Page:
Here’s one from Ian Musgrave. If the animation isn’t working in your browser, click on the image to animate. Ian also has provided this graphic made from Celestia software to show Asteroid 1998 QE2’s orbit:

Orbit of 1998 QE2 simulated in Celestia at closest approach on May 31 20:59 UT. Via Ian Musgrave.
Orbit of 1998 QE2 simulated in Celestia at closest approach on May 31 20:59 UT. Via Ian Musgrave.

Want to try and see this asteroid for yourself? Our very own David Dickinson has written a great “how-to” for this object, but you are going to need a fairly large backyard telescope, since it will be about 100 times fainter than what can be seen with the naked eye, even at closest approach.

The Slooh online telescope will have views of online tomorrow, which you can watch at their website. The webcast will start at 20:30 UTC (4:30 p.m. EDT) on Friday, May 31.

Also, starting at 20:00 UTC (4:00 p.m. EDT), astrophysicist Gianluca Masi will have a webcast from the Virtual Telescope Project in Italy.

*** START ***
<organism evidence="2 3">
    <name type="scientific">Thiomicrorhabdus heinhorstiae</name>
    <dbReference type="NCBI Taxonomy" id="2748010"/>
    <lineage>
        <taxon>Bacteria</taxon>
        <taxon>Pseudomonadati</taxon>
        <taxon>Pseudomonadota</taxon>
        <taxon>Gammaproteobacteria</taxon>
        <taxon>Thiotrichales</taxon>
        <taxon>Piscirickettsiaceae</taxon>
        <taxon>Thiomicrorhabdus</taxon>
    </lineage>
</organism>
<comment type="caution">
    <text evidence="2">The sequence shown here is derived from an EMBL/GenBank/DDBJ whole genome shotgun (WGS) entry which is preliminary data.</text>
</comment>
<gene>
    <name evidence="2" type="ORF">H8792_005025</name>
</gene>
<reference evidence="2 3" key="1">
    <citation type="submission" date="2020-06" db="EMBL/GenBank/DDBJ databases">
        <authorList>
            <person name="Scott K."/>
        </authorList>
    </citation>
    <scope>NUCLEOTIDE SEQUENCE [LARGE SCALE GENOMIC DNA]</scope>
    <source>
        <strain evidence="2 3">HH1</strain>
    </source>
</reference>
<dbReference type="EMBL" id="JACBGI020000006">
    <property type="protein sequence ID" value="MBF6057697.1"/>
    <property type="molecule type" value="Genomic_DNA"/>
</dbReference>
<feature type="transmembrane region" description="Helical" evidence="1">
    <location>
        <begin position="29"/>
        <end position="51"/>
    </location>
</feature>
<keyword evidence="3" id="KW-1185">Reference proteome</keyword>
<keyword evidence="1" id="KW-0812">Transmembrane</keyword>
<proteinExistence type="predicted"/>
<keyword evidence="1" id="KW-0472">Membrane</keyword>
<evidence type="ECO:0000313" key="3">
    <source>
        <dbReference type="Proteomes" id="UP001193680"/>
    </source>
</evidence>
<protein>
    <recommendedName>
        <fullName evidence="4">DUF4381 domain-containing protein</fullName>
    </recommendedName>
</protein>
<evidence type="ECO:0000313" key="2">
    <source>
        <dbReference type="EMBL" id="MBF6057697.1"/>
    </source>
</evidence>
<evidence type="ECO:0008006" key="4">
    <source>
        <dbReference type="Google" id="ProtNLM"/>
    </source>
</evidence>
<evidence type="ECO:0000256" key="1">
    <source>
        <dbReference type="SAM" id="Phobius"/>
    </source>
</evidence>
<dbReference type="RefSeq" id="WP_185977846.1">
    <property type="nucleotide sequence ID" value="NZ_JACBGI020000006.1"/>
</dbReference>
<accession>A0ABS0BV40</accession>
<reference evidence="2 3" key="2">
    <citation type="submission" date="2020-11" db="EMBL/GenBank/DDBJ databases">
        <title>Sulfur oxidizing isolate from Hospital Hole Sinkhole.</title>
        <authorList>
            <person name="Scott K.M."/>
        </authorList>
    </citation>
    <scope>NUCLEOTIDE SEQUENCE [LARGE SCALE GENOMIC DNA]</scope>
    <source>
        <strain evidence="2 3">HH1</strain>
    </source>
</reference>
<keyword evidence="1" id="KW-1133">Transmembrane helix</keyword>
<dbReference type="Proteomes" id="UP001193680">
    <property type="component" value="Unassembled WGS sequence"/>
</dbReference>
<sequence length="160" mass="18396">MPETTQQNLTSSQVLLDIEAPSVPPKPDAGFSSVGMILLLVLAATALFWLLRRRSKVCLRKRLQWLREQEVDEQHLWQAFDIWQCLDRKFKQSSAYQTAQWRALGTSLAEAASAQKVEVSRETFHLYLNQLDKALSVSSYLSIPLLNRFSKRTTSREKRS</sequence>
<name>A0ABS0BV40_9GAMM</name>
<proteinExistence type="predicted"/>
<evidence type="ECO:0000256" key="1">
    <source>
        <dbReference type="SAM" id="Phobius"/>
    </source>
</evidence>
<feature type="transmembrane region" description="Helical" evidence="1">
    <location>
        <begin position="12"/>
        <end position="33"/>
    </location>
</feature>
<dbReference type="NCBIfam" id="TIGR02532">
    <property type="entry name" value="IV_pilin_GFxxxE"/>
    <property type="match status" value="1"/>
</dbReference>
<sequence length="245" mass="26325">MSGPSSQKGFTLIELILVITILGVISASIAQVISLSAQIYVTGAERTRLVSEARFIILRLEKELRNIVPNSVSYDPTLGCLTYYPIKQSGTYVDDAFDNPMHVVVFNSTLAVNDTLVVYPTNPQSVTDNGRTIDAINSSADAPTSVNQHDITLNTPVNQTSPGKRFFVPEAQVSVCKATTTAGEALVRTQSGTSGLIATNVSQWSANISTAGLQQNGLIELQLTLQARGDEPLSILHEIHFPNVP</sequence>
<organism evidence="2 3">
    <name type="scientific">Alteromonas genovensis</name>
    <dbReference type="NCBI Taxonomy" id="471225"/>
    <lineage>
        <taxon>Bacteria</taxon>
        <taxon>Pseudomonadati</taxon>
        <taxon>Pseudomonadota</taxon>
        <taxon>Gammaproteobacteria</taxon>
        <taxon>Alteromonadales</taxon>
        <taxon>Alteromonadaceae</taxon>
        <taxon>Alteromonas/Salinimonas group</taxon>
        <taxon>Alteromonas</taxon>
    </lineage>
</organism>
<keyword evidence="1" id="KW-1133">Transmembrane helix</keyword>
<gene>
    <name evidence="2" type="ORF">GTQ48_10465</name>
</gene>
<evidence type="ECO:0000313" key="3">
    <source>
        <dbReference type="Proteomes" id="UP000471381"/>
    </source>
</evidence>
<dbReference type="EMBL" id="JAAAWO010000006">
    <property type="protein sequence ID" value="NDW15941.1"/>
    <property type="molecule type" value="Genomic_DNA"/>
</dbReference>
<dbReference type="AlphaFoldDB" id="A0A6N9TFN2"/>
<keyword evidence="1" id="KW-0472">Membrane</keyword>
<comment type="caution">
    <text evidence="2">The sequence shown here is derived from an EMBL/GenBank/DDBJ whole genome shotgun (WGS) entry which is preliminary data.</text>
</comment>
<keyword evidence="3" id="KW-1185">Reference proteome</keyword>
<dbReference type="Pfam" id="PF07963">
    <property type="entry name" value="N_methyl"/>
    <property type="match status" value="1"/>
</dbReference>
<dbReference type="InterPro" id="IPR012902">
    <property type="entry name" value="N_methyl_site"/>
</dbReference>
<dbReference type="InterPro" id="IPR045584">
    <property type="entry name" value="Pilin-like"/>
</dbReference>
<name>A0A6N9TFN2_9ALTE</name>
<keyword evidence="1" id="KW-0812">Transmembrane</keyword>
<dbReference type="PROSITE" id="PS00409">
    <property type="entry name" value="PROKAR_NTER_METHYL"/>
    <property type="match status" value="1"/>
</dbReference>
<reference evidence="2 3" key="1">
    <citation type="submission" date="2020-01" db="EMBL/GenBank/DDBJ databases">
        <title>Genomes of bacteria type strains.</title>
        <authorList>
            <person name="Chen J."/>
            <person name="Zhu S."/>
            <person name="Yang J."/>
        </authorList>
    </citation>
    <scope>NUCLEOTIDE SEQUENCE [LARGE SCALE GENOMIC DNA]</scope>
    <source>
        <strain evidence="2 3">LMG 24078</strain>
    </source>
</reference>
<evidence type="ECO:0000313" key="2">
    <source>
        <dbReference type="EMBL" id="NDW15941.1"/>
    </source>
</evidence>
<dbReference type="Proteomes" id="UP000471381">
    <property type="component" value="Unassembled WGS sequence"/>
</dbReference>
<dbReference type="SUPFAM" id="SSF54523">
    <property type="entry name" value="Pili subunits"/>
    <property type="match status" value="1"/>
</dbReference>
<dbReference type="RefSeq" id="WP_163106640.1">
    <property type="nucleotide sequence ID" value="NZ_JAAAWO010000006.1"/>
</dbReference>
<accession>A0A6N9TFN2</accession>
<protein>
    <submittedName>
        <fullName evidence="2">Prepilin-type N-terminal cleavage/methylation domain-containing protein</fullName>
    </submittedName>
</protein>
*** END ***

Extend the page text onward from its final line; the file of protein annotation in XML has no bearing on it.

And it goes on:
Also, if you want more asteroids, on Friday May 31, the White House is hosting an asteroid-themed “We the Geeks” Google+ Hangout starting at 2 p.m. EDT.

The live video conference will feature Bill Nye the Science Guy, JL Galache from the Minor Planet Center, former astronaut Ed Lu, NASA Deputy Administrator Lori Garver, and Peter Diamandis, co-founder of asteroid mining company Planetary Resources. They will discuss identification, resource potential and threat of asteroids. Here’s the link the White House’s Google+ page.

We’ll be adding more images as they come in.

Surprise! Earth Passing Asteroid 1998 QE2 Has a Moon

Late yesterday, NASA turned the 230-foot (70-meter) Deep Space Network antenna at Goldstone, California towards Asteroid 1998 QE2 as it was heading towards its closest approach to Earth, and they got a big surprise: the asteroid is a binary system. 1998 QE2 itself is 1.7 miles (2.7 kilometers) in diameter, and the newly found orbiting moon is about 600 meters in diameter.